It’s no surprise that managing your emotions is an important part of happiness. Even though it’s not easy, the good news is that regulating emotions can be learned.  The first step in regulating is becoming aware of what triggers your emotions and what emotions you are experiencing.

Knowing the Cause

Part of understanding what you are feeling is knowing the reason for the emotion. Let’s say you are feeling fear. If you believe the fear means something horrible is about to happen, you will build it up.

If you can identify what is about to happen that is scary, then you can take action, such as buying water and boarding up the windows for an anticipated hurricane.

If you realize the fear is because someone you love is going into surgery tomorrow, then you will know your fear is based on fact, and you know it is time-limited. The information as to what the fear is about helps you act on the emotion, not just sit with the fear and have the fear build on itself, and taking appropriate action seems to help regulate the emotion.

Let’s say you realize you’re afraid but haven’t thought about the reason. You go through what is happening in your life and realize that you haven’t heard whether your job application was accepted or not. This helps you put the emotion in perspective. You might smile and shake your head, realizing that while you want the job and need the job, you will apply for others if you don’t get that one.

Or perhaps it is more serious than that for you, but it’s not life threatening. Being aware of the reason for your emotion helps you regulate it.

Labeling the Emotion Accurately

In addition to understanding the cause, labeling the emotion accurately is a critical part of regulating your emotions. Excitement and happiness can be confused, as can excitement and anxiety. Some people have learned to label most any physical arousal with the same term, such as anger or anxiety. Sadness is often seen as depression.

When you don’t know what you are feeling, it is difficult to take any steps to regulate the emotion.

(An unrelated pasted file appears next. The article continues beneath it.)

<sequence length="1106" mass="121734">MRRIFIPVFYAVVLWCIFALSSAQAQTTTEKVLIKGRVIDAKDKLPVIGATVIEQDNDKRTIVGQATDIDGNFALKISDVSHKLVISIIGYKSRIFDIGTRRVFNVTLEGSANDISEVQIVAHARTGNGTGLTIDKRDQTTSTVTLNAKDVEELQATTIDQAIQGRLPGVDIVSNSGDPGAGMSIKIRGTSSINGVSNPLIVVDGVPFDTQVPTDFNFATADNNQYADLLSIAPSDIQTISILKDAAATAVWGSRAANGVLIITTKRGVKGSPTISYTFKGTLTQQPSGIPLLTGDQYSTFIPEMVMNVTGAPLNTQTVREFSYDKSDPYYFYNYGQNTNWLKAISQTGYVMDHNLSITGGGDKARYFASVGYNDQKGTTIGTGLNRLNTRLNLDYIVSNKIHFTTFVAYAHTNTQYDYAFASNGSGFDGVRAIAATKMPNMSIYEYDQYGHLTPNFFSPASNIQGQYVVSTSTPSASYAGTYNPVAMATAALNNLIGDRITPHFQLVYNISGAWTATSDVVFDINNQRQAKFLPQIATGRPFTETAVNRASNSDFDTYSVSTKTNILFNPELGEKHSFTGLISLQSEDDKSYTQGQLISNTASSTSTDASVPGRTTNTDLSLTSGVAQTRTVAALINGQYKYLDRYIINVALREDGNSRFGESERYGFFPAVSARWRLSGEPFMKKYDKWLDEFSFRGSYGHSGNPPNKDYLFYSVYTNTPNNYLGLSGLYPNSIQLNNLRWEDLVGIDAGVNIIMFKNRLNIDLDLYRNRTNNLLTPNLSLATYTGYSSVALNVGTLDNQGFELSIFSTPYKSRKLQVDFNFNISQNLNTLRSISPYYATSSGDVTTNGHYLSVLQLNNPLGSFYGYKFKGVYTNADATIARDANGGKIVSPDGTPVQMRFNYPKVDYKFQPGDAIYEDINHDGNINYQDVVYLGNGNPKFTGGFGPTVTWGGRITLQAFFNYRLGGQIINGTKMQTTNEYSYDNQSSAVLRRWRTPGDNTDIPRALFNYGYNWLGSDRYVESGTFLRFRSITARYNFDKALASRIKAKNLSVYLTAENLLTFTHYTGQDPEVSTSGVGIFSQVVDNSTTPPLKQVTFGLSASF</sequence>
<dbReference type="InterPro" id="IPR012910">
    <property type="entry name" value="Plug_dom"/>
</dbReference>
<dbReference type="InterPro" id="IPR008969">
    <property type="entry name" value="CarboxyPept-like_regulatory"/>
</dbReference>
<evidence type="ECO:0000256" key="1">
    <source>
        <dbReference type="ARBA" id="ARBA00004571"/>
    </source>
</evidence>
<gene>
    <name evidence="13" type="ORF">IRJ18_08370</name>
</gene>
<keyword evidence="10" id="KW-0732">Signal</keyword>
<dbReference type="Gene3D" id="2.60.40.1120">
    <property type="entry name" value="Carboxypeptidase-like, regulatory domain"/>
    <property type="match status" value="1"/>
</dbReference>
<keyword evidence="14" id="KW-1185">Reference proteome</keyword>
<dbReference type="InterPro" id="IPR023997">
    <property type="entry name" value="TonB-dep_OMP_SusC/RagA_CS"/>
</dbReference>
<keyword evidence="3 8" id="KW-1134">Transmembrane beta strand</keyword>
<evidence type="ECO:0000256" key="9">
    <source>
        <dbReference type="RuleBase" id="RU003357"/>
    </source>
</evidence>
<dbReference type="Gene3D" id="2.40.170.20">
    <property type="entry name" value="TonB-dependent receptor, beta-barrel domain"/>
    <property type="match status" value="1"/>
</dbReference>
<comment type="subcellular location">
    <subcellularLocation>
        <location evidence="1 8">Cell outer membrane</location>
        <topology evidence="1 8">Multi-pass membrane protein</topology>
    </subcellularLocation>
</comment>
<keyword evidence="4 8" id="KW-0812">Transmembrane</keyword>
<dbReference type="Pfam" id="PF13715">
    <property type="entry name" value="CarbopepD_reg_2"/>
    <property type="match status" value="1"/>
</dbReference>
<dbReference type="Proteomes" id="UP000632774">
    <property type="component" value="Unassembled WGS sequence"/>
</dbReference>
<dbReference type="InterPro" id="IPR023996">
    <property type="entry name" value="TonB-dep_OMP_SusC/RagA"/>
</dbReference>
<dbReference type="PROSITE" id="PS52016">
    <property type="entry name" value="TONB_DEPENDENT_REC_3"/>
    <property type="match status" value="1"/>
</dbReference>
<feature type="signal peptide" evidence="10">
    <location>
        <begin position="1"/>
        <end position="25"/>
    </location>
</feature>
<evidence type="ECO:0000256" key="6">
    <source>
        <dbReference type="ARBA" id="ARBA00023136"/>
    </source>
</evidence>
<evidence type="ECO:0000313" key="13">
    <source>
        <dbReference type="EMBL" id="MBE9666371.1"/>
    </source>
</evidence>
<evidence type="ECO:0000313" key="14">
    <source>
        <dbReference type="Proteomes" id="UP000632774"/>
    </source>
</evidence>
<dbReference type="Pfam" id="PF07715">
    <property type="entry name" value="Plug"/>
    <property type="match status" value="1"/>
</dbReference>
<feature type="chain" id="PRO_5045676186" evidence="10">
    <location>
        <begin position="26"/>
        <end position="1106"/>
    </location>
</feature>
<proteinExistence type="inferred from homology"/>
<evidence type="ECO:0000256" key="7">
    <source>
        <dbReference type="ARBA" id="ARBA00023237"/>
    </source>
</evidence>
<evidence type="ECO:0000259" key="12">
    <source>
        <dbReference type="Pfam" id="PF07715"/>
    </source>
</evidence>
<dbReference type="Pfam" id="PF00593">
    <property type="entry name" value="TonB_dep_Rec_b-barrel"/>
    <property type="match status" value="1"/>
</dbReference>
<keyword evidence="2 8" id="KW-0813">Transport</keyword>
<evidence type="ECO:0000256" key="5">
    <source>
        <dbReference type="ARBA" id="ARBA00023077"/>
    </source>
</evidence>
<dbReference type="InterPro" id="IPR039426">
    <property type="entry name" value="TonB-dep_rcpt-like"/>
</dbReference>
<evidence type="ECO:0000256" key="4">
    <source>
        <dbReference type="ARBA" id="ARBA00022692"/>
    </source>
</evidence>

When the brain labels the emotion, just the act of naming it seems to activate the brain’s brake pedal (Lieberman 2007).  The brake activates the brain’s executive center (prefrontal area) which tells the amgdala to calm down. The amygdala is that survival-focused part of the brain that acts without much thought.  It’s that part of the brain that engages the fight/flight system and ratchets down rational thought.

Developing a Pause

There’s a famous quotation by Victor Frankl that you’ve probably read elsewhere. “Between stimulus and response there is a space. In that space lies our freedom and our power to choose our response. In our response lies our growth and our happiness.”

Thinking before you act is another way of saying it. That may seem impossible when you’ve had years of the amygdala being in control and acting as if what people think and say are attacks when they aren’t. “I just didn’t think,” is a statement I often hear. Neurologically that may be true, because their amygdala is taking over.

There is a way of developing that pause, creating the pause and refining it. You do it through mindfulness. The more hours of meditation people have, the less active their amygdalas are. That means you are calmer and can think more clearly.

Practicing Mindfulness the Easy Way and The Easier Way

Chade-Meng Tan offers two ways to practice mindfulness.  The Easy Way is to bring gentle and consistent attention to your breath for two minutes. Become aware that you are breathing then pay attention to the process of breathing. When your attention wanders away, gently bring it back.

The Easier Way is to sit without an agenda for two minutes. You aren’t doing, you are just being. Wait, is that really easier? Well, you can switch back and forth if you want.

Start with two minutes a day. Two minutes to practice mindfulness which can change your brain. You can do two minutes. That’s a good start.


Brefczynski-Lewis, “Neural Correlates of Attentional Expertise in Long-Term Meditation Practitioners,” Proceedings of the National Academy of Sciencs of the Unite States of America, 104, 27(2007):  11483-11488.

Lieberman, M, et. al. “Putting Feelings into Words:  Affect Labeling disrupts Amygdala Activity in Response to Affective Stimuli,”  Psychological Science, 18, 5 (2007):  421-428.

Tan, Chade-Meng.  Search Inside Yourself.  New York: HarperOne, 2012.

Note to Readers:  Healing Hearts of Families is a Houston conference for those with borderline personality disorder and their families and friends. Please join us on November 10 for informative presentations by experts in the field.

My sincere thanks to everyone who has completed our second survey. If you haven’t participated, please consider answering the survey questions about being emotionally sensitive.


Photo cc fotologic